Gotta love that he listens to Girardi’s rant, walks away, hears Girardi say, “you made a mistake” and then tosses him. So swear at the umps all you want, as long as you don’t say they were wrong.

    • The Baseball Idiot - Jun 3, 2012 at 11:47 AM

      When is MLB going to do something about asshole coaches and managers who instigate the situations, and refuse to let it go.

      Long clearly was arguing balls and strikes, which is against the rule book. He was ejected, as the umpire has a right to do.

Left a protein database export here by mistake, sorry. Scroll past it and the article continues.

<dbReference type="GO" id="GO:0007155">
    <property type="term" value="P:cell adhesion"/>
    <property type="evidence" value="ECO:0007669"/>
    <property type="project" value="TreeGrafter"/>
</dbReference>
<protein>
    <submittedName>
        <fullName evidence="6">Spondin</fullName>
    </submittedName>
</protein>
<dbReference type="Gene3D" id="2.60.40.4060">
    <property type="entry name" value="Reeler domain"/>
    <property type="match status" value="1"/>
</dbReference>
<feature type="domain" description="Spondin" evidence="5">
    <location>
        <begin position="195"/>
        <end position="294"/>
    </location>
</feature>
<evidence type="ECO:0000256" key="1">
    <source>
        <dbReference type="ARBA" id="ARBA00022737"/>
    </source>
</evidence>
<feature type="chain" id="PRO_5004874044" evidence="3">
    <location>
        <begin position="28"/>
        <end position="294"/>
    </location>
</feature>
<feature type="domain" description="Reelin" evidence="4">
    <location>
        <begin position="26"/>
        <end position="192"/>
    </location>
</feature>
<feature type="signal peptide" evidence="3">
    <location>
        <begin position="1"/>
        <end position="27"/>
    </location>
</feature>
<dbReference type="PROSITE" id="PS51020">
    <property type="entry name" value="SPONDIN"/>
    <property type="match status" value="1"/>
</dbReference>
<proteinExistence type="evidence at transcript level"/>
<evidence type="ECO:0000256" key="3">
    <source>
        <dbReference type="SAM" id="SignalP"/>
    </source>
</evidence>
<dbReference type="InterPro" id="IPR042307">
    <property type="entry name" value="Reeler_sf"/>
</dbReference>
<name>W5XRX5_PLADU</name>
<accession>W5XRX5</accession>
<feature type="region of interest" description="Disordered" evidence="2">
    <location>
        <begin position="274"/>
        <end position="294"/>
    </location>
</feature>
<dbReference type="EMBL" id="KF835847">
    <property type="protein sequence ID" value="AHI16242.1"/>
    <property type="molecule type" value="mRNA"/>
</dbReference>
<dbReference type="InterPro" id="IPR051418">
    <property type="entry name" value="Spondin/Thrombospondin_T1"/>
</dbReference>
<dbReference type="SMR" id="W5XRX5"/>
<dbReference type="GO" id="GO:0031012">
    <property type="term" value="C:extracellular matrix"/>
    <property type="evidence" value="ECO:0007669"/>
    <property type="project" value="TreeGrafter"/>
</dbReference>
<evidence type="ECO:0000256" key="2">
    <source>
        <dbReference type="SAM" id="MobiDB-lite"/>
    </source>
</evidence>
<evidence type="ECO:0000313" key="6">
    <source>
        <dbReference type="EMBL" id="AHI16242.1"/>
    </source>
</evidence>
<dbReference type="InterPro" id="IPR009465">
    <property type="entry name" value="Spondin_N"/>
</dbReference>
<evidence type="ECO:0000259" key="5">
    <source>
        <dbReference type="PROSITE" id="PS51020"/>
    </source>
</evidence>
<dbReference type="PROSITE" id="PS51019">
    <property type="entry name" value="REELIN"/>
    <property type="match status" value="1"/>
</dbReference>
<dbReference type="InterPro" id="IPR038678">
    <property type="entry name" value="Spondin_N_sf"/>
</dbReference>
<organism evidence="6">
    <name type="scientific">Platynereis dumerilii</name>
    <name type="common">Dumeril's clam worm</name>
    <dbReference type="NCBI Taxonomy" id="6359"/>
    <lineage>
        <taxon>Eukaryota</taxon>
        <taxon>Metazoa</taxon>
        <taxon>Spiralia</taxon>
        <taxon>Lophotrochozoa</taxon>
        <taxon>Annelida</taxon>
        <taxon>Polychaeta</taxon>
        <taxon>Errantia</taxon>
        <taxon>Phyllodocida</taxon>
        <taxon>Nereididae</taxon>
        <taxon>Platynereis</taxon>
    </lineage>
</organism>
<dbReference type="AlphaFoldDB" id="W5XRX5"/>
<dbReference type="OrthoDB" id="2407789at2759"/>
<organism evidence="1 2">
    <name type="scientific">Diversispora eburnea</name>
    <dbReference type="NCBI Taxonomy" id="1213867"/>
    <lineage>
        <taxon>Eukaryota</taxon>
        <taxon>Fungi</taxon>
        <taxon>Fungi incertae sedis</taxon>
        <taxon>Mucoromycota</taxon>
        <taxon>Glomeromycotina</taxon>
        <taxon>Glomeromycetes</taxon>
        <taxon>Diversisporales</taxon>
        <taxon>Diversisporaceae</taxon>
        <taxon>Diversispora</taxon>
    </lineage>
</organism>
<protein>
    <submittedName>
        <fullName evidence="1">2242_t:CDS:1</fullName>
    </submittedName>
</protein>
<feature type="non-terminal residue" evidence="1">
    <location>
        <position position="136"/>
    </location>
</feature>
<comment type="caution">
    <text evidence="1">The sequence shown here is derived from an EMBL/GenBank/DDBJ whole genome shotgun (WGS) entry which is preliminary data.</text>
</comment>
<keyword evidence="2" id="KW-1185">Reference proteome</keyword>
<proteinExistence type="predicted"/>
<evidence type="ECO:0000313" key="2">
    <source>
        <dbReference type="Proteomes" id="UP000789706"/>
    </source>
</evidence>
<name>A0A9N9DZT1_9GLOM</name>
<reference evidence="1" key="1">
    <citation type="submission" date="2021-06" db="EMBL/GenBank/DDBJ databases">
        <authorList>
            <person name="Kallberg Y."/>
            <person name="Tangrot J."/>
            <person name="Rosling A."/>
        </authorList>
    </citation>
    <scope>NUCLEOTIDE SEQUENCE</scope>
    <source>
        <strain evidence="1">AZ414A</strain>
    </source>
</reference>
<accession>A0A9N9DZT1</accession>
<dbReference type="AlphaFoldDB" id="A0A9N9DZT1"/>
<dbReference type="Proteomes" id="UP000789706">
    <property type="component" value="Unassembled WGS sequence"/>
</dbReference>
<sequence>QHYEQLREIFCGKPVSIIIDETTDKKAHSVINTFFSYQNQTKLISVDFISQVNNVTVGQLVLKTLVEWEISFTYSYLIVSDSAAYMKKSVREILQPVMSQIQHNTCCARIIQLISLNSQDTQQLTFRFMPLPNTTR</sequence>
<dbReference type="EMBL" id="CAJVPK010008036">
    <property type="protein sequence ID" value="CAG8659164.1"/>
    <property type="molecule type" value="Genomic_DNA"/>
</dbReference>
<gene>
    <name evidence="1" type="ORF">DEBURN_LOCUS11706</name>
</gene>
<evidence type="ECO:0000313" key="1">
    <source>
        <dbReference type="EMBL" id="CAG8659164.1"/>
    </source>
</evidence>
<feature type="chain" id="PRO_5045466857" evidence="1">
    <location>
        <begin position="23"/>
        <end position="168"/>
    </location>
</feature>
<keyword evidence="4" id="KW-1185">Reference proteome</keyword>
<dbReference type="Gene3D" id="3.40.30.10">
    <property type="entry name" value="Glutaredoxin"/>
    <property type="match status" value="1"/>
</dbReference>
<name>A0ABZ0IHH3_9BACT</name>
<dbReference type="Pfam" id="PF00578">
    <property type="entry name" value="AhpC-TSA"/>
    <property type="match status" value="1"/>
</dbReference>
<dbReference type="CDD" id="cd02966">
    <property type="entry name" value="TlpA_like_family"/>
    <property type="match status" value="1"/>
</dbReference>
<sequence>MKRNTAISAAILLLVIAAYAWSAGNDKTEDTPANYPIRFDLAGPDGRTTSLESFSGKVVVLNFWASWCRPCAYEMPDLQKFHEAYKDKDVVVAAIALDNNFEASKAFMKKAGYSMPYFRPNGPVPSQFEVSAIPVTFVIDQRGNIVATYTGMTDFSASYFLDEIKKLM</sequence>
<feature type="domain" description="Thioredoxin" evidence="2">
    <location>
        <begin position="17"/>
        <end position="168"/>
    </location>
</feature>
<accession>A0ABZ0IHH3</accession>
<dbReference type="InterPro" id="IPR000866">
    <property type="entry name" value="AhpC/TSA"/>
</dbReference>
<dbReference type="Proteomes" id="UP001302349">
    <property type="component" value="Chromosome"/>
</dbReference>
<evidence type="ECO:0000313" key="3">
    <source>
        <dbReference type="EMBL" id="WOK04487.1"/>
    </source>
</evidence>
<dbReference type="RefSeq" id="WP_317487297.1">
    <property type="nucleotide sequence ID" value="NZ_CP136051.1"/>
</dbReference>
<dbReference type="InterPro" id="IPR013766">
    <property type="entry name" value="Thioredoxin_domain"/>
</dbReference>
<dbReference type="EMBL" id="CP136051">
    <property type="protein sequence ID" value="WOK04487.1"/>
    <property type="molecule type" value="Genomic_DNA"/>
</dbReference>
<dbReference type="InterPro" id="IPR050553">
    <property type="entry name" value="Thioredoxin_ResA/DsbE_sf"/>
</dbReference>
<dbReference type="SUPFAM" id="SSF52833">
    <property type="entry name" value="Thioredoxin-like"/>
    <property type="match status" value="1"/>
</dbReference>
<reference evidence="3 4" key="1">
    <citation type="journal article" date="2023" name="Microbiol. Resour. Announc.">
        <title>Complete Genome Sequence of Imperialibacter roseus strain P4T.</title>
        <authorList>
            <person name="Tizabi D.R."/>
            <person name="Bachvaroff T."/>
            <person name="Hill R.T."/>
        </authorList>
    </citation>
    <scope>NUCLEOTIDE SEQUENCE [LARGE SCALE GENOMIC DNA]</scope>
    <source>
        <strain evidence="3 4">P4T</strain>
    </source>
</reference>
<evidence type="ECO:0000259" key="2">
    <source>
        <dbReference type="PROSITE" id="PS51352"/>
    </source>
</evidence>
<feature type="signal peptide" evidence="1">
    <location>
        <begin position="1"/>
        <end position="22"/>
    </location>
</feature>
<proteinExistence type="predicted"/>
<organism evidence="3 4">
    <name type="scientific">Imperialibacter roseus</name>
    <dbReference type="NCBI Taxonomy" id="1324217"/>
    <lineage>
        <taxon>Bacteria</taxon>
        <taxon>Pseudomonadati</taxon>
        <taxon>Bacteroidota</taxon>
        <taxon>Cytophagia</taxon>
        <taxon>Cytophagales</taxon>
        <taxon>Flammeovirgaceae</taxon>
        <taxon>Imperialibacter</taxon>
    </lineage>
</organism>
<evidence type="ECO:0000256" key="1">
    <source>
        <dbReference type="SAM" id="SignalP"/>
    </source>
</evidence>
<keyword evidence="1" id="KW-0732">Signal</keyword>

The umpire walked away and did nothing to escalate the situation. The manager than came out and started an arugment with the umpire, and when he was ejected, the umpire walked away and did nothing to escalate the situation. The manager, on the other hand, acted like a complete dick.

      If you want to discipline umpires for not being good at their job, fine. Discipline the umpires and coaches for escalating the sitution and acting like children.

      Fair is fair.

      • Utley's Hair - Jun 3, 2012 at 1:18 PM

        (From )

        (a) Any umpire’s decision which involves judgment, such as, but not limited to, whether a batted ball is fair or foul, whether a pitch is a strike or a ball, or whether a runner is safe or out, is final. No player, manager, coach or substitute shall object to any such judgment decisions.